Wp/nys/Worl - Sky

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Worl or Sky is a bibol that celebrates things in wer about the sky

Kedala Worl[edit | edit source]

Koondart[edit | edit source]

Myardak (Space)[edit | edit source]

Myardak or marerdak means 'dark' as in night, 'marerdak yenin' means dusk, lit. 'dark coming'.[1]

Constellations (patterns in the sky)[edit | edit source]

For stories from other Aboriginal countries about things in the sky see Indigenous Australia - Stories,[2] accessed via the Internet Archive Wayback Machine, originally from the Australian Museum (see copyright notice).

Stellarium is an Open Source planetarium application which runs il multiple computer platforms (Windows, Apple Mac OS, Linux) wer which allows overlays of different constellation patterns il the stars. Keny overlay is from the night sky of the Boorong people from north-west Victoria.[3] A long term aim is to produce a Stellarium overlay for the Noongar people.

For karro information wer to download the Stellarium application, including Boorong starlore, go to http://stellarium.org/. And the following reference gives a link to a video of the Boorong story about "When Giant Fish Leaves the Sky it is Time to Travel".[4]

For the stories about the four Aboriginal star names now officially recognised by the International Astronomical Union (IAU) see this NITV report: "The stories behind Aboriginal star names now recognised by the world's astronomical body".[5]

The Wiradjuri people organized the 'Condo SkyFest' (Condobolin is in Central West NSW) in 2018, about Aboriginal star lore, Aboriginality, resilience and cultural continuity.[6]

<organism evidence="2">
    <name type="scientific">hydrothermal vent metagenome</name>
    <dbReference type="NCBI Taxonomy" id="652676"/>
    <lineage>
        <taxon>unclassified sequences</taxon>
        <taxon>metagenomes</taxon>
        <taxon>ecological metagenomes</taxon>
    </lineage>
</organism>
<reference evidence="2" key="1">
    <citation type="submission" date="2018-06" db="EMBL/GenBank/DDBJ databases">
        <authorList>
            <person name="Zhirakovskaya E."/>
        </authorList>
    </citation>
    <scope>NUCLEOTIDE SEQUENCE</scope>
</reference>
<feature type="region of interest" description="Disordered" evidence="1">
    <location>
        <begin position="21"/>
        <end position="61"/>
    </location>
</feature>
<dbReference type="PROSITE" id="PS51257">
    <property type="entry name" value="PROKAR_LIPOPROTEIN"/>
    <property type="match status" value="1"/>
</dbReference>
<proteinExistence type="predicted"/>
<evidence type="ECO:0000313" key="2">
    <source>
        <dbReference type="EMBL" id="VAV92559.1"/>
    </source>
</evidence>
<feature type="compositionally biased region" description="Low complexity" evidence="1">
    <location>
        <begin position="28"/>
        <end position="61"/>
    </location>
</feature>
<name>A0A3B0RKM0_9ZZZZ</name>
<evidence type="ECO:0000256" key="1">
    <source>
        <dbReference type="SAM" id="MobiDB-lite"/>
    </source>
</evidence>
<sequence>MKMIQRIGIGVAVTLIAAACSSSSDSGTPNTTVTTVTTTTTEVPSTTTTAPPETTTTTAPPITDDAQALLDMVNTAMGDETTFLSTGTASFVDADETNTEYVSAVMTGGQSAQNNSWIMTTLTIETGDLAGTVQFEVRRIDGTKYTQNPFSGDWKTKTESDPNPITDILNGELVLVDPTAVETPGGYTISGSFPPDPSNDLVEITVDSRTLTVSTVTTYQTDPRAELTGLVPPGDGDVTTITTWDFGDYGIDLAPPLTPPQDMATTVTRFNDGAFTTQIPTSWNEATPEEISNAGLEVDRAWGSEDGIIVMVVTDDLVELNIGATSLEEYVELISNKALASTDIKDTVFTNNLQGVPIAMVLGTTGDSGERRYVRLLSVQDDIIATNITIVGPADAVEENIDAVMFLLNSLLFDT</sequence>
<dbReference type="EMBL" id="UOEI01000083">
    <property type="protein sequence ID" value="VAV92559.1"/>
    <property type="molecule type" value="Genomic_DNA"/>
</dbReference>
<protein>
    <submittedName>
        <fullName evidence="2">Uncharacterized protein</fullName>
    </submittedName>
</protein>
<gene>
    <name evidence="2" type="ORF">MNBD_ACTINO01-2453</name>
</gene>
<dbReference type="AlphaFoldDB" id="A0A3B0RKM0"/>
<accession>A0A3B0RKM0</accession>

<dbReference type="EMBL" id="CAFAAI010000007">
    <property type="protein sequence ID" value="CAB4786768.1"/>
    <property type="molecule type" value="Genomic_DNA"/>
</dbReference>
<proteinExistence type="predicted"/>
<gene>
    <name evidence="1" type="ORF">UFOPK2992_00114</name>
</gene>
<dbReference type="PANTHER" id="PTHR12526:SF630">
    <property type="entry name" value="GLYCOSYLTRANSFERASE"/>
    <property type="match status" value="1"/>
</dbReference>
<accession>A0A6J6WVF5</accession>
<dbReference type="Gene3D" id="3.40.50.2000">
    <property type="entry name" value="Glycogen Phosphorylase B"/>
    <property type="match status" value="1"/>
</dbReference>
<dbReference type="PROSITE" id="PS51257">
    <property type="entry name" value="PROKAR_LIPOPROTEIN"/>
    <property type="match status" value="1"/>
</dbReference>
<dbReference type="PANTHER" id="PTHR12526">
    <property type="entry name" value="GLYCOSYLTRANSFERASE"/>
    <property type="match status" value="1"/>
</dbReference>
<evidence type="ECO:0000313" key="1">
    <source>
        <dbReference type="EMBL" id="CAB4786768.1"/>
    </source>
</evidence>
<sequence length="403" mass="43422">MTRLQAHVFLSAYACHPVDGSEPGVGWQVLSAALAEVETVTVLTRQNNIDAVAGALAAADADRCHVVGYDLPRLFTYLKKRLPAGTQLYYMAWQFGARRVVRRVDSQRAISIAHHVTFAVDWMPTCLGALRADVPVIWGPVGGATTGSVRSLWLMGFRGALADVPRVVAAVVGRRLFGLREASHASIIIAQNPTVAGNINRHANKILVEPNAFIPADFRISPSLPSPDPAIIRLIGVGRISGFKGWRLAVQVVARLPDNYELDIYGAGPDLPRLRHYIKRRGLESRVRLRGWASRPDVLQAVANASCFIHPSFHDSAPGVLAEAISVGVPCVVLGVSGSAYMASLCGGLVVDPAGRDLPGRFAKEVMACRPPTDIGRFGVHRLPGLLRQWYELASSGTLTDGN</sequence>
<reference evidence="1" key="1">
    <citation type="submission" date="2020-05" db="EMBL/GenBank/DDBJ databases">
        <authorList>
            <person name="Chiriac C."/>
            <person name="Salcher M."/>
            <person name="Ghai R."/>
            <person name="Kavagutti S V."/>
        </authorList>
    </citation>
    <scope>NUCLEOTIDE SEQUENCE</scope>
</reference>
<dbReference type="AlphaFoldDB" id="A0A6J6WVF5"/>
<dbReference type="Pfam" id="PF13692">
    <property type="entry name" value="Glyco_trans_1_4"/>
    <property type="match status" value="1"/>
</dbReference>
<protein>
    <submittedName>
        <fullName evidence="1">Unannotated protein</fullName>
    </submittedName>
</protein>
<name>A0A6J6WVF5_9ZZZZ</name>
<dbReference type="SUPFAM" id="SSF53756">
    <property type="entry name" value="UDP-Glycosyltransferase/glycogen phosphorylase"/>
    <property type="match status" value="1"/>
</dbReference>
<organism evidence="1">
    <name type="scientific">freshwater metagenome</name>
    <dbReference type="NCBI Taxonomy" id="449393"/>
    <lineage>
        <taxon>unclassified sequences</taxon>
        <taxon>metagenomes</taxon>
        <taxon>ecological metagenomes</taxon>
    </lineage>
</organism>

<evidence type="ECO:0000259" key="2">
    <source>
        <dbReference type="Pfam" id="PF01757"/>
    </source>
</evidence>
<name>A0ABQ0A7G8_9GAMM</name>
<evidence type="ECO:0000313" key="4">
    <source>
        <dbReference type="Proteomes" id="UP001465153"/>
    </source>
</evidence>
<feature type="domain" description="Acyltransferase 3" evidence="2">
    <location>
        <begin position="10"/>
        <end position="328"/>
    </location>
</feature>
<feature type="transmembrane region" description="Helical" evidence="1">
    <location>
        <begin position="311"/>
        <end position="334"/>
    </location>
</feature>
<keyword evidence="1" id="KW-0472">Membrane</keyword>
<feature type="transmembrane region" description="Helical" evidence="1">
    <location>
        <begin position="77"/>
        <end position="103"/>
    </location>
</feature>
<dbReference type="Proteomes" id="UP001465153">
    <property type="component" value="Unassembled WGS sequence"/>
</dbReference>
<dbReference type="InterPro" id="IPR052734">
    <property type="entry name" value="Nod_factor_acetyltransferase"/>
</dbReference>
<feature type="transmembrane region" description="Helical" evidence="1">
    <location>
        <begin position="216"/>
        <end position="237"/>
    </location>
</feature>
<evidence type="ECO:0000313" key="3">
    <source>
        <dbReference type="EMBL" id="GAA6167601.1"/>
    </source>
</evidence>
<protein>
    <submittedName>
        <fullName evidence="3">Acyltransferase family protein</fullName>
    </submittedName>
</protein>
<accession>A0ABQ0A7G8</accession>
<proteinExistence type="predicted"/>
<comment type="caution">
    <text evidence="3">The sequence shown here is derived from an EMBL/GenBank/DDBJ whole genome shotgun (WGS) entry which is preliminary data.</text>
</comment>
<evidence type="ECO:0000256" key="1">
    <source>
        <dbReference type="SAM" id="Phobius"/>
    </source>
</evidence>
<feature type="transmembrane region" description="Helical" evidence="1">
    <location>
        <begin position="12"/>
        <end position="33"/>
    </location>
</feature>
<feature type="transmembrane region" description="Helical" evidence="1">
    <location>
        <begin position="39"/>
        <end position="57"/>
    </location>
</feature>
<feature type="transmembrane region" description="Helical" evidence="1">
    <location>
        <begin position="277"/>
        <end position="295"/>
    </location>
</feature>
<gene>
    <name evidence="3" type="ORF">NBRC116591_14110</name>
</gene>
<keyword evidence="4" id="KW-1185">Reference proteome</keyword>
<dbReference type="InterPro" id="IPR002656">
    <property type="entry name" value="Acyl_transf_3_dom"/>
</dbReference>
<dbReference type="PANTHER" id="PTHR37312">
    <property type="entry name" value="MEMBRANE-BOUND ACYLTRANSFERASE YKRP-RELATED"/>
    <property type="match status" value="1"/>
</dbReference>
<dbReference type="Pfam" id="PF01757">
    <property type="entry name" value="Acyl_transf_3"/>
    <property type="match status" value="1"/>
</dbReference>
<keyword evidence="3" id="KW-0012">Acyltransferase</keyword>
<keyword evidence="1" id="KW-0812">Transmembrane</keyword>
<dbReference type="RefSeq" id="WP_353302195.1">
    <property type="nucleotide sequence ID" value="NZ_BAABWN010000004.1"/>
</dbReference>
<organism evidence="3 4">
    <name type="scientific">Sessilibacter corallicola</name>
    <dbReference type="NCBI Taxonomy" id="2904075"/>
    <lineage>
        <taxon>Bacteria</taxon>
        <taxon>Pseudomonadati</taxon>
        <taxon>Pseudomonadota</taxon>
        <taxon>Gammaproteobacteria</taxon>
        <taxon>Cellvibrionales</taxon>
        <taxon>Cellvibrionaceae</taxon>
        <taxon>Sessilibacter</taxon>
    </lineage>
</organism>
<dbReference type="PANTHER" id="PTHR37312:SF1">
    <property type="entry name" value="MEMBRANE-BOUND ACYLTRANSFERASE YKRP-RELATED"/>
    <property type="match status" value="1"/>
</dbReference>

Walken (Rainbow)[edit | edit source]

Bonar (Six Noongar seasons)[edit | edit source]

The six Noongar bonar roughly correspond to the following pairs of months, but note the Noongar calendar was fixed by events such as flowering; rather than being fixed by the number of days in the year and a convenient but artificial subdivision into fixed numbers of months.

See also[edit | edit source]

Ngiyan waarnk[edit | edit source]

  1. Ken Macintyre and Barb Dobson. "Day time reckoning: 'Light time' in traditional Noongar culture". Anthropology from the Shed. December 2017. Retrieved 2 December 2019
  2. Indigenous Australia - Stories. Australian Museum. Retrieved 2 November 2016
  3. Text: Patricia Christies, Martin Bush. Illustrations: Janet Mathews, Lenna Angelovska (2005). [https://museumsvictoria.com.au/media/1860/stories-in-the-stars.pdf "Stories in the Stars – the night sky of the Boorong people"]. Teacher notes. Scienceworks, Museum Victoria. Retrieved 6 December 2017
  4. John Morieson and Alex Cherney (2011). "When Giant Fish Leaves the Sky it is Time to Travel". Video. SEAC (European Society for Astronomy in Culture) conference 2011. Retrieved 7 December 2011
  5. Duane W. Hamacher. "The stories behind Aboriginal star names now recognised by the world's astronomical body". NITV. 15 January 2018. Retrieved 21 January 2018
  6. Tennille Dunn 2019. "Condo SkyFest: Aboriginality, resilience and cultural continuity". Big Skies Collaboration. Talk presented at the first Inland Astro-Trail Symposium, Parkes, NSW, 6 February 2019. Retrieved 21 February 2019